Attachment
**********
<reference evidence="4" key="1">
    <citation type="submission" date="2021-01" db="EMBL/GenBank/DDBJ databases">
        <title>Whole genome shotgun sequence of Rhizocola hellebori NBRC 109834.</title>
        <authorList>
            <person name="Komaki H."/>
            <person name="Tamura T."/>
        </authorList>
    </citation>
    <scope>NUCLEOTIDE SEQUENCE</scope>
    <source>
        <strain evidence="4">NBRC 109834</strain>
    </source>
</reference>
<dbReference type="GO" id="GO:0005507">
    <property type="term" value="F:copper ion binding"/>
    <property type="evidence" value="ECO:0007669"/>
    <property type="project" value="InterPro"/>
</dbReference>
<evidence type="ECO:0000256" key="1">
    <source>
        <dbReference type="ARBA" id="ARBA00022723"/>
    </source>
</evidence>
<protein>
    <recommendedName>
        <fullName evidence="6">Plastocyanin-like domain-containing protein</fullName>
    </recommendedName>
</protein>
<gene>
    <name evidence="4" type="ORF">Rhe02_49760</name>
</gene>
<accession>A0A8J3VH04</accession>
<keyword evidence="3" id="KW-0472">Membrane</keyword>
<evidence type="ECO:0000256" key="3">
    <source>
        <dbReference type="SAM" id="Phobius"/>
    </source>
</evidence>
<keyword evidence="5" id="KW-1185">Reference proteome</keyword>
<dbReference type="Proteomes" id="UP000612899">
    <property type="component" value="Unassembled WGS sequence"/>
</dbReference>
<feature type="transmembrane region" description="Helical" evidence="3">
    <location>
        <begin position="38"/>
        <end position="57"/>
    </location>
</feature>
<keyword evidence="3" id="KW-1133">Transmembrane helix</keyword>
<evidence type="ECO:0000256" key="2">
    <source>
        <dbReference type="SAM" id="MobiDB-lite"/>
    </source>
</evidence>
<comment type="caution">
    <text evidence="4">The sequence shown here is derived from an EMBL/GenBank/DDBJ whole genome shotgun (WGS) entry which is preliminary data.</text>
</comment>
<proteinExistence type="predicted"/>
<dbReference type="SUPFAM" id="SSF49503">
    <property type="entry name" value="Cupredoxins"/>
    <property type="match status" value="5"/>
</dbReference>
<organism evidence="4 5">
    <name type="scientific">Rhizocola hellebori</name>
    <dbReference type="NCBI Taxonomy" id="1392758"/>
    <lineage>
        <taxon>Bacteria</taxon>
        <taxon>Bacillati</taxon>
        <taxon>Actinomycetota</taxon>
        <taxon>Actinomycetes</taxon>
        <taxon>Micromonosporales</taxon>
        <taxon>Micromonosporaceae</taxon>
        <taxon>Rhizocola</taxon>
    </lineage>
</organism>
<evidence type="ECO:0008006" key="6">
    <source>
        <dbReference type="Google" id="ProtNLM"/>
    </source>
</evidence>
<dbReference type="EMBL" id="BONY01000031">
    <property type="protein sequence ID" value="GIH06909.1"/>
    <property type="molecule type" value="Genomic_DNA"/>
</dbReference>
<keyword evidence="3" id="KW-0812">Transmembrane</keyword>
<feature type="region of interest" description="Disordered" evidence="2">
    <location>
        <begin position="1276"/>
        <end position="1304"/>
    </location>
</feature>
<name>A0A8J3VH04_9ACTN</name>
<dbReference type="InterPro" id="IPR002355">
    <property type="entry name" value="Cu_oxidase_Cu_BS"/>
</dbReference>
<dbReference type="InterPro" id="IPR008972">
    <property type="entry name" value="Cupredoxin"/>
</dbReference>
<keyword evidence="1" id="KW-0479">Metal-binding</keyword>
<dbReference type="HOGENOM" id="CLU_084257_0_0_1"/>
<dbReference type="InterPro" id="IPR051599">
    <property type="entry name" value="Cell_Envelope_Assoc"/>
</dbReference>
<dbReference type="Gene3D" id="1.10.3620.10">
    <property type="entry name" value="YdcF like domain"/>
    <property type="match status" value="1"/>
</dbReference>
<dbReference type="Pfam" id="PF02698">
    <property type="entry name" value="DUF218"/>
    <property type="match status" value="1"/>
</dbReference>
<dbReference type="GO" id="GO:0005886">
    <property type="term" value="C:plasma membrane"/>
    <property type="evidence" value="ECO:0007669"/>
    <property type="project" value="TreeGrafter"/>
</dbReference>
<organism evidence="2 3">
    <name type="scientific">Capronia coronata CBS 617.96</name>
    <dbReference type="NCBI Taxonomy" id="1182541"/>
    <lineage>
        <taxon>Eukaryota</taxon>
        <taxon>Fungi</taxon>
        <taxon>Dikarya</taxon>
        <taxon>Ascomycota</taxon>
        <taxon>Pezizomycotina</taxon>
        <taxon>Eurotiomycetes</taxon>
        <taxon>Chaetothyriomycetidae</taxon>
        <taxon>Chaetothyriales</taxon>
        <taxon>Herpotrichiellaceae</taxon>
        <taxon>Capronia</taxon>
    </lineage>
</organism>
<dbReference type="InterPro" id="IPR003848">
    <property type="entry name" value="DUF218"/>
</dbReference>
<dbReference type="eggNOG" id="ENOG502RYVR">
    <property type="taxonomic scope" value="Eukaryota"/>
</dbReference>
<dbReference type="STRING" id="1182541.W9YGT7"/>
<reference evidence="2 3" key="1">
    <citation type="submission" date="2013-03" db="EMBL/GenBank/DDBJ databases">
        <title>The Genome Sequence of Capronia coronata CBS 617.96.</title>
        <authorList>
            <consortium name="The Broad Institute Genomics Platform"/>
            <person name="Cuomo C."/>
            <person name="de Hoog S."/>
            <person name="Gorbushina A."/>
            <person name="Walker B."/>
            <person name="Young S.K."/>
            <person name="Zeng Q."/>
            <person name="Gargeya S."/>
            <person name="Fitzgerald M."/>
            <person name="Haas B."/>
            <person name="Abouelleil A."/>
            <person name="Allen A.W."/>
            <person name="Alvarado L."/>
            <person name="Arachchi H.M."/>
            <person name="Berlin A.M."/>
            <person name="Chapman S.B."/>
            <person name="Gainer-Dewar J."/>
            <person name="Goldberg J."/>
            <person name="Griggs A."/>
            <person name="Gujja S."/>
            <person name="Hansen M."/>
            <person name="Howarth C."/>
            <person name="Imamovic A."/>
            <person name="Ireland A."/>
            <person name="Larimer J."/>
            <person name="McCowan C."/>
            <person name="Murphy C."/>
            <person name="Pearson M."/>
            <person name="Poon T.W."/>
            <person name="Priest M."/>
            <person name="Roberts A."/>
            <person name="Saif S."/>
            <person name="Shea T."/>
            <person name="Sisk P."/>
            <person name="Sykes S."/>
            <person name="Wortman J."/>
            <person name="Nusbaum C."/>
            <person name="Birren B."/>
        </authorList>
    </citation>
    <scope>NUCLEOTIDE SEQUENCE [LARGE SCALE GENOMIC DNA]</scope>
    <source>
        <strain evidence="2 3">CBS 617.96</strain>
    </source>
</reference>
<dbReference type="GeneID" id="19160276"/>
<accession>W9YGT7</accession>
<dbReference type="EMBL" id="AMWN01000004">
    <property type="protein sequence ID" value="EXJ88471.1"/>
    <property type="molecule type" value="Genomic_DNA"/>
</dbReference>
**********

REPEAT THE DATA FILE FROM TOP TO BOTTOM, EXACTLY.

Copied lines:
<reference evidence="4" key="1">
    <citation type="submission" date="2021-01" db="EMBL/GenBank/DDBJ databases">
        <title>Whole genome shotgun sequence of Rhizocola hellebori NBRC 109834.</title>
        <authorList>
            <person name="Komaki H."/>
            <person name="Tamura T."/>
        </authorList>
    </citation>
    <scope>NUCLEOTIDE SEQUENCE</scope>
    <source>
        <strain evidence="4">NBRC 109834</strain>
    </source>
</reference>
<dbReference type="GO" id="GO:0005507">
    <property type="term" value="F:copper ion binding"/>
    <property type="evidence" value="ECO:0007669"/>
    <property type="project" value="InterPro"/>
</dbReference>
<evidence type="ECO:0000256" key="1">
    <source>
        <dbReference type="ARBA" id="ARBA00022723"/>
    </source>
</evidence>
<protein>
    <recommendedName>
        <fullName evidence="6">Plastocyanin-like domain-containing protein</fullName>
    </recommendedName>
</protein>
<gene>
    <name evidence="4" type="ORF">Rhe02_49760</name>
</gene>
<accession>A0A8J3VH04</accession>
<keyword evidence="3" id="KW-0472">Membrane</keyword>
<evidence type="ECO:0000256" key="3">
    <source>
        <dbReference type="SAM" id="Phobius"/>
    </source>
</evidence>
<keyword evidence="5" id="KW-1185">Reference proteome</keyword>
<dbReference type="Proteomes" id="UP000612899">
    <property type="component" value="Unassembled WGS sequence"/>
</dbReference>
<feature type="transmembrane region" description="Helical" evidence="3">
    <location>
        <begin position="38"/>
        <end position="57"/>
    </location>
</feature>
<keyword evidence="3" id="KW-1133">Transmembrane helix</keyword>
<evidence type="ECO:0000256" key="2">
    <source>
        <dbReference type="SAM" id="MobiDB-lite"/>
    </source>
</evidence>
<comment type="caution">
    <text evidence="4">The sequence shown here is derived from an EMBL/GenBank/DDBJ whole genome shotgun (WGS) entry which is preliminary data.</text>
</comment>
<proteinExistence type="predicted"/>
<dbReference type="SUPFAM" id="SSF49503">
    <property type="entry name" value="Cupredoxins"/>
    <property type="match status" value="5"/>
</dbReference>
<organism evidence="4 5">
    <name type="scientific">Rhizocola hellebori</name>
    <dbReference type="NCBI Taxonomy" id="1392758"/>
    <lineage>
        <taxon>Bacteria</taxon>
        <taxon>Bacillati</taxon>
        <taxon>Actinomycetota</taxon>
        <taxon>Actinomycetes</taxon>
        <taxon>Micromonosporales</taxon>
        <taxon>Micromonosporaceae</taxon>
        <taxon>Rhizocola</taxon>
    </lineage>
</organism>
<evidence type="ECO:0008006" key="6">
    <source>
        <dbReference type="Google" id="ProtNLM"/>
    </source>
</evidence>
<dbReference type="EMBL" id="BONY01000031">
    <property type="protein sequence ID" value="GIH06909.1"/>
    <property type="molecule type" value="Genomic_DNA"/>
</dbReference>
<keyword evidence="3" id="KW-0812">Transmembrane</keyword>
<feature type="region of interest" description="Disordered" evidence="2">
    <location>
        <begin position="1276"/>
        <end position="1304"/>
    </location>
</feature>
<name>A0A8J3VH04_9ACTN</name>
<dbReference type="InterPro" id="IPR002355">
    <property type="entry name" value="Cu_oxidase_Cu_BS"/>
</dbReference>
<dbReference type="InterPro" id="IPR008972">
    <property type="entry name" value="Cupredoxin"/>
</dbReference>
<keyword evidence="1" id="KW-0479">Metal-binding</keyword>
<dbReference type="HOGENOM" id="CLU_084257_0_0_1"/>
<dbReference type="InterPro" id="IPR051599">
    <property type="entry name" value="Cell_Envelope_Assoc"/>
</dbReference>
<dbReference type="Gene3D" id="1.10.3620.10">
    <property type="entry name" value="YdcF like domain"/>
    <property type="match status" value="1"/>
</dbReference>
<dbReference type="Pfam" id="PF02698">
    <property type="entry name" value="DUF218"/>
    <property type="match status" value="1"/>
</dbReference>
<dbReference type="GO" id="GO:0005886">
    <property type="term" value="C:plasma membrane"/>
    <property type="evidence" value="ECO:0007669"/>
    <property type="project" value="TreeGrafter"/>
</dbReference>
<organism evidence="2 3">
    <name type="scientific">Capronia coronata CBS 617.96</name>
    <dbReference type="NCBI Taxonomy" id="1182541"/>
    <lineage>
        <taxon>Eukaryota</taxon>
        <taxon>Fungi</taxon>
        <taxon>Dikarya</taxon>
        <taxon>Ascomycota</taxon>
        <taxon>Pezizomycotina</taxon>
        <taxon>Eurotiomycetes</taxon>
        <taxon>Chaetothyriomycetidae</taxon>
        <taxon>Chaetothyriales</taxon>
        <taxon>Herpotrichiellaceae</taxon>
        <taxon>Capronia</taxon>
    </lineage>
</organism>
<dbReference type="InterPro" id="IPR003848">
    <property type="entry name" value="DUF218"/>
</dbReference>
<dbReference type="eggNOG" id="ENOG502RYVR">
    <property type="taxonomic scope" value="Eukaryota"/>
</dbReference>
<dbReference type="STRING" id="1182541.W9YGT7"/>
<reference evidence="2 3" key="1">
    <citation type="submission" date="2013-03" db="EMBL/GenBank/DDBJ databases">
        <title>The Genome Sequence of Capronia coronata CBS 617.96.</title>
        <authorList>
            <consortium name="The Broad Institute Genomics Platform"/>
            <person name="Cuomo C."/>
            <person name="de Hoog S."/>
            <person name="Gorbushina A."/>
            <person name="Walker B."/>
            <person name="Young S.K."/>
            <person name="Zeng Q."/>
            <person name="Gargeya S."/>
            <person name="Fitzgerald M."/>
            <person name="Haas B."/>
            <person name="Abouelleil A."/>
            <person name="Allen A.W."/>
            <person name="Alvarado L."/>
            <person name="Arachchi H.M."/>
            <person name="Berlin A.M."/>
            <person name="Chapman S.B."/>
            <person name="Gainer-Dewar J."/>
            <person name="Goldberg J."/>
            <person name="Griggs A."/>
            <person name="Gujja S."/>
            <person name="Hansen M."/>
            <person name="Howarth C."/>
            <person name="Imamovic A."/>
            <person name="Ireland A."/>
            <person name="Larimer J."/>
            <person name="McCowan C."/>
            <person name="Murphy C."/>
            <person name="Pearson M."/>
            <person name="Poon T.W."/>
            <person name="Priest M."/>
            <person name="Roberts A."/>
            <person name="Saif S."/>
            <person name="Shea T."/>
            <person name="Sisk P."/>
            <person name="Sykes S."/>
            <person name="Wortman J."/>
            <person name="Nusbaum C."/>
            <person name="Birren B."/>
        </authorList>
    </citation>
    <scope>NUCLEOTIDE SEQUENCE [LARGE SCALE GENOMIC DNA]</scope>
    <source>
        <strain evidence="2 3">CBS 617.96</strain>
    </source>
</reference>
<dbReference type="GeneID" id="19160276"/>
<accession>W9YGT7</accession>
<dbReference type="EMBL" id="AMWN01000004">
    <property type="protein sequence ID" value="EXJ88471.1"/>
    <property type="molecule type" value="Genomic_DNA"/>
</dbReference>